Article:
by Dr. C.H. Weaver M.D. 7/2021

Because clinical trials of COVID-19 vaccines did not include patients with blood cancers and patients with these cancers are at high risk of severe illness and complications from the virus, there is great interest in understanding the effectiveness of vaccines in these groups of patients. Two studies published in the medical journal Blood suggest that the mRNA COVID-19 vaccine has reduced effectiveness in individuals with chronic lymphocytic leukemia (CLL) and multiple myeloma, two types of blood cancer - this information is applicable to individuals with lymphoma as well. Overall, the response rate to the vaccine was significantly less than reported for the general population and this is most likely attributed to the presence of cancer itself and certain treatments that suppress the immune system.1,2

Researchers compared 167 patients with CLL to 53 healthy individuals who received two doses of BNT162b2 messenger RNA (Pfizer) COVID-19 vaccine 21 days apart between December 2020 through February 2021. Antibody titers were also measured two weeks after the second dose. The researchers report that people with CLL had significantly lower immune response rates to the two-dose mRNA COVID-19 vaccine compared to healthy individuals of the same age. Only 40% of patients had a positive antibody-mediated response to the vaccine. There were however wide variations in immune response based on where patients were in their cancer treatment.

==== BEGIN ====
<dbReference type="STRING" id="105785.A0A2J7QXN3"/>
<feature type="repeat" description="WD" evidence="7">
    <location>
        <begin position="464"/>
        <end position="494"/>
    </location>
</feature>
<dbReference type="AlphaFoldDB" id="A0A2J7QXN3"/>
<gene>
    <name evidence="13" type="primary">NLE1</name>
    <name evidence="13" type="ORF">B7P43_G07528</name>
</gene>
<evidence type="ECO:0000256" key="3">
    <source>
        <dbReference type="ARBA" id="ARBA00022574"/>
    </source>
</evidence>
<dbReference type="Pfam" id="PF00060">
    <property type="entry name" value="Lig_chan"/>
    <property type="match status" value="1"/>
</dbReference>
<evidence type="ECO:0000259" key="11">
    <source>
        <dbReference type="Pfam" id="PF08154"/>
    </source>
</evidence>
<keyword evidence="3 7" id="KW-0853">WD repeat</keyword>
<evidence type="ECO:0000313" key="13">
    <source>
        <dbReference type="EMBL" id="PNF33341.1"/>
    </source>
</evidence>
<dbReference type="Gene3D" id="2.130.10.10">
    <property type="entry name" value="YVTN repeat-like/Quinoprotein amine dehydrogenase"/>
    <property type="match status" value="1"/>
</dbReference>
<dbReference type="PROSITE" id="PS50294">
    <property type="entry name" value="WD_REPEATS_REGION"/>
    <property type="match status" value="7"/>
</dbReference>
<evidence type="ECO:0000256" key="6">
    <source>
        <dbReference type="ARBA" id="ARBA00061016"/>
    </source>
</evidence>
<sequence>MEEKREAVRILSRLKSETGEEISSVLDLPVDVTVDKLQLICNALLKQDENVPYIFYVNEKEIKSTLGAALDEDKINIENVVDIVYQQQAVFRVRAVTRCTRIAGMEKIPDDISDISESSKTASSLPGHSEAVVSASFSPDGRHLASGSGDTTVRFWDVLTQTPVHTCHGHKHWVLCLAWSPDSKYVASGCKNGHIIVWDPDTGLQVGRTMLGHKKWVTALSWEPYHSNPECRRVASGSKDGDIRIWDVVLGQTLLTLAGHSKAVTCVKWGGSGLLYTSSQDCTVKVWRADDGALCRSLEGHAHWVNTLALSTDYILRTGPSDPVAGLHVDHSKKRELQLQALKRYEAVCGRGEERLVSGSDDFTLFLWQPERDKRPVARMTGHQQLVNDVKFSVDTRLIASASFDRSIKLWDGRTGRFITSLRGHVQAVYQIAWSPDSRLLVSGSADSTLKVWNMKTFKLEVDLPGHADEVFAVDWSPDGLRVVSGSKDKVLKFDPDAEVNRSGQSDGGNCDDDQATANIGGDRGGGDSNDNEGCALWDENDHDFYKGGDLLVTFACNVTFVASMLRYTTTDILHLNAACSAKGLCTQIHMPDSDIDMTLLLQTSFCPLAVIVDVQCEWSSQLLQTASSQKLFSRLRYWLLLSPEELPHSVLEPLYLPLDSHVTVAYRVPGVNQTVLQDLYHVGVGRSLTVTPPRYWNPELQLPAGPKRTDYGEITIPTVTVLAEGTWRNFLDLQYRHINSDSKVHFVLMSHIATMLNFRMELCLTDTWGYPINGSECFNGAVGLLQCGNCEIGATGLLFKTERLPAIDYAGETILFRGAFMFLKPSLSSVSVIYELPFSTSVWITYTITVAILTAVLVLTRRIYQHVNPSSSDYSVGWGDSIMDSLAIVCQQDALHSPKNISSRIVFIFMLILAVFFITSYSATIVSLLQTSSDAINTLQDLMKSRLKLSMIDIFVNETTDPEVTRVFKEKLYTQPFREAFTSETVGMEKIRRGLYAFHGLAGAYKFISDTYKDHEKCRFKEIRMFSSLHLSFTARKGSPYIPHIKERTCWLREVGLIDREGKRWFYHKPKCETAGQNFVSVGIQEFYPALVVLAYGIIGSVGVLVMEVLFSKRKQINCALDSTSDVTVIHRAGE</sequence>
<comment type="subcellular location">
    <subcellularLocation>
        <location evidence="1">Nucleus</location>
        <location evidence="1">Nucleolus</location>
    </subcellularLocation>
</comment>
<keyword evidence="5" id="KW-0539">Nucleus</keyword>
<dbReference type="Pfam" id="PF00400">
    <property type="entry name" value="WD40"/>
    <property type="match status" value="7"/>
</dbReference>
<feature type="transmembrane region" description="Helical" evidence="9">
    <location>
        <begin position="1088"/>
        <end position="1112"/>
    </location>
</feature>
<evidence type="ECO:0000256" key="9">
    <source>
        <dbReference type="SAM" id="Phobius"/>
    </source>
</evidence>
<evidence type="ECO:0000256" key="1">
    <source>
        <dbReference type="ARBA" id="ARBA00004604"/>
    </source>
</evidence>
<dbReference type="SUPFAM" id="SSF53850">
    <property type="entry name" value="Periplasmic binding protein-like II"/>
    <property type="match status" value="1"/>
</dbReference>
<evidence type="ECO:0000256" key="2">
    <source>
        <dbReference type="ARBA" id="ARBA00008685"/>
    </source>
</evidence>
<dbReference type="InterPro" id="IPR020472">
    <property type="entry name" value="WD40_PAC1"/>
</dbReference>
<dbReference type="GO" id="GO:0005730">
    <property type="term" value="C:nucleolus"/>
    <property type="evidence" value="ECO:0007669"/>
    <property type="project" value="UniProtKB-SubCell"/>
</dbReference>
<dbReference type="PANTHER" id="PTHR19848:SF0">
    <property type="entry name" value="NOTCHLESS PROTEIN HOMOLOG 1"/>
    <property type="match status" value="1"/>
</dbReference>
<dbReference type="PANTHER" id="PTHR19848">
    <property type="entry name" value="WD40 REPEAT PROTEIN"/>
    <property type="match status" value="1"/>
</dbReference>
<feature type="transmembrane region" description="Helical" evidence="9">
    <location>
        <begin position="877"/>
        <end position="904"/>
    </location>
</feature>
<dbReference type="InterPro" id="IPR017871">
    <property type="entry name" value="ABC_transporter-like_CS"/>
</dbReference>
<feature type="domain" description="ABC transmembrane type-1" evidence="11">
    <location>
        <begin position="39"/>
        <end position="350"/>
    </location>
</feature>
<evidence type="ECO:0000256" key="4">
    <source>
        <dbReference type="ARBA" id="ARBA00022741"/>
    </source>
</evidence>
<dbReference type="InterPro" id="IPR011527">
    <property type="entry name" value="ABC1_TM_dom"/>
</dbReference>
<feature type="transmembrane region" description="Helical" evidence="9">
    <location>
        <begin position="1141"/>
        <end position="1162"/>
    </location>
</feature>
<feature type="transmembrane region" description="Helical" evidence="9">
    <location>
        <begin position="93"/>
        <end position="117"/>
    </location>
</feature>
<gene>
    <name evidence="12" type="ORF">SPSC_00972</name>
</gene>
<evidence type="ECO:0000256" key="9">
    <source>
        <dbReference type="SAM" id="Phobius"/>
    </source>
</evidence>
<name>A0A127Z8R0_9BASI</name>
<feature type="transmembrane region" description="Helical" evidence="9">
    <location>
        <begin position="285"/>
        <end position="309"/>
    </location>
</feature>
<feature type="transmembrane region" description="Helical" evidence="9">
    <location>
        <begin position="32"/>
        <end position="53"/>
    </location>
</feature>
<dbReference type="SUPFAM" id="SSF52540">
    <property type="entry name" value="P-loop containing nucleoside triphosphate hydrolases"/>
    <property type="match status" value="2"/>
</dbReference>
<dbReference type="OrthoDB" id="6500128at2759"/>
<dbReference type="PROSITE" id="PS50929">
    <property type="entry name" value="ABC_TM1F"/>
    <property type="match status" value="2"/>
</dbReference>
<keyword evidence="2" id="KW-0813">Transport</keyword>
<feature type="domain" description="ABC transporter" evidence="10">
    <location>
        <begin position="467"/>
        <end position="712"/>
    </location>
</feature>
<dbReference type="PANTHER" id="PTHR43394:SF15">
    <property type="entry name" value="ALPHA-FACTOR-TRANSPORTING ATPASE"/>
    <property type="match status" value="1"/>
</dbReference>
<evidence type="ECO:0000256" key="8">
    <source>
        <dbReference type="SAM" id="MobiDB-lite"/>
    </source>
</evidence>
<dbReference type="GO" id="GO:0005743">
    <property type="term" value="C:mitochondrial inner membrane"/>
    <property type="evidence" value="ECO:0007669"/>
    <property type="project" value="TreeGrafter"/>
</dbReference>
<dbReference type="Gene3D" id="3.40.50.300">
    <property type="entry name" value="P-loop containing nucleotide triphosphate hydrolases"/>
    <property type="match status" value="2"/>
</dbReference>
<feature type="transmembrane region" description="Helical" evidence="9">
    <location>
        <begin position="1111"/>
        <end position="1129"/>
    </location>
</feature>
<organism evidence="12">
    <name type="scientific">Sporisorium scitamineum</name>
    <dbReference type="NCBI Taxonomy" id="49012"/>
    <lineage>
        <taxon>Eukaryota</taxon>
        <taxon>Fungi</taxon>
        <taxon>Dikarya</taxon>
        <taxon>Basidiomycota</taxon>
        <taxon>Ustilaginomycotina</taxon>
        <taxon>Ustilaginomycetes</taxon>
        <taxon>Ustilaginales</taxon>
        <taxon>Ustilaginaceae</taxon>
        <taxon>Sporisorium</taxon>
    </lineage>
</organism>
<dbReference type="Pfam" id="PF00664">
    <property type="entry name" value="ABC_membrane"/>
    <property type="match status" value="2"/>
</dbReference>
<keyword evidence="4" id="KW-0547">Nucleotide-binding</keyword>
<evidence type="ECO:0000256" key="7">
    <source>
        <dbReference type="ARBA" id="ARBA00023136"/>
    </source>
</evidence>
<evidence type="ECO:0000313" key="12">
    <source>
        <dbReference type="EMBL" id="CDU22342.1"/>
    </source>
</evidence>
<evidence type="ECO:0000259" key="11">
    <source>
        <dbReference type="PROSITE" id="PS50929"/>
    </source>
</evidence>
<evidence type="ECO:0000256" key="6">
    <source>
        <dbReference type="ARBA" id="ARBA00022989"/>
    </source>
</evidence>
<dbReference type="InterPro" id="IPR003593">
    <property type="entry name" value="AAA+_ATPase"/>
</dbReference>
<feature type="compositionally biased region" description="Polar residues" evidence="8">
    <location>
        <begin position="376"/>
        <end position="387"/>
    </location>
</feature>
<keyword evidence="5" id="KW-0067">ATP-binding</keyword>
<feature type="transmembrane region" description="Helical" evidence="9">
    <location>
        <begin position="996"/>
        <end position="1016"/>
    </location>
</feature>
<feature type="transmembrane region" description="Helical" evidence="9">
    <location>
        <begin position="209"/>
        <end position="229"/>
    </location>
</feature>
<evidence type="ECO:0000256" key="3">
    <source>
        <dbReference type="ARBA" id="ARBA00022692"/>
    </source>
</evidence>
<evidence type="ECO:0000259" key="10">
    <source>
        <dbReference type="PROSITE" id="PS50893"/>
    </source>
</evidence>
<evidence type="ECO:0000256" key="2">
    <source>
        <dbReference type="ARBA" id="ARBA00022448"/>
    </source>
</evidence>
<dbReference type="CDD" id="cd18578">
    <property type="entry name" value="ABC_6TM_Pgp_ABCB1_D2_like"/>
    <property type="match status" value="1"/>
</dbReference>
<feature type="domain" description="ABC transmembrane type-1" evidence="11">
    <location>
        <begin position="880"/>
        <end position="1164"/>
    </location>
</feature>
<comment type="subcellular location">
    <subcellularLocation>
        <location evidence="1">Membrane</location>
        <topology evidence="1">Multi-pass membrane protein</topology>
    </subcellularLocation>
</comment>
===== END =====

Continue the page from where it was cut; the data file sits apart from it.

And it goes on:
• Patients undergoing active cancer treatment had significantly lower response rates to the vaccine when compared with people who had completed treatment and were in remission, 16% vs 79% respectively.
  • Treatment naïve patients had a 55.5% response rate and response to the vaccine was higher in people who completed CLL treatment at least a year before vaccination compared with those who were still in treatment within the last year, 94% vs 50%, respectively.
  • Low response rates among patients who were receiving treatment with Bruton’s tyrosine kinase (BTK) inhibitors (ibrutinib or acalabrutinib) or a combination of venetoclax with anti-CD20 antibodies such as rituximab were reported. No patients who received anti-CD20 antibodies within 12 months of COVID-19 vaccination responded.
  • Patients with CLL also had lower antibody titers, which tells us that, in addition to fewer patients responding to the vaccine, the intensity of the response was also lower.

Although the evaluation was performed in individuals receiving the BNT162b2 messenger RNA Pfizer vaccine there is no reason to believe the same trends would not be expected with the Moderna mRNA vaccine. The results of the study are generalizable to patients with non-hodgkin lymphoma as well which is a similar B cell cancer managed with the same immunosuppressive medications.

Response to COVID-19 Vaccines in Multiple Myeloma Can Be Suboptimal

Patients with multiple myeloma appear to have a widely variable response to COVID-19 vaccines, according to a study published in Cancer Cell. Mount Sinai researchers found that multiple myeloma patients mount variable and sometimes suboptimal responses after receiving the Pfizer-BioNTech or Moderna COVID-19 vaccines. Almost 16 percent of these patients developed no detectible antibodies after both vaccine doses.

Researchers analyzed the antibody levels of 320 multiple myeloma patients, 260 of whom received two doses of COVID-19 vaccinations and found that 15.8 percent had undetectable antibodies. The multiple myeloma patients who had had COVID-19 before vaccination showed immune responses that were 10 times higher than those who had not.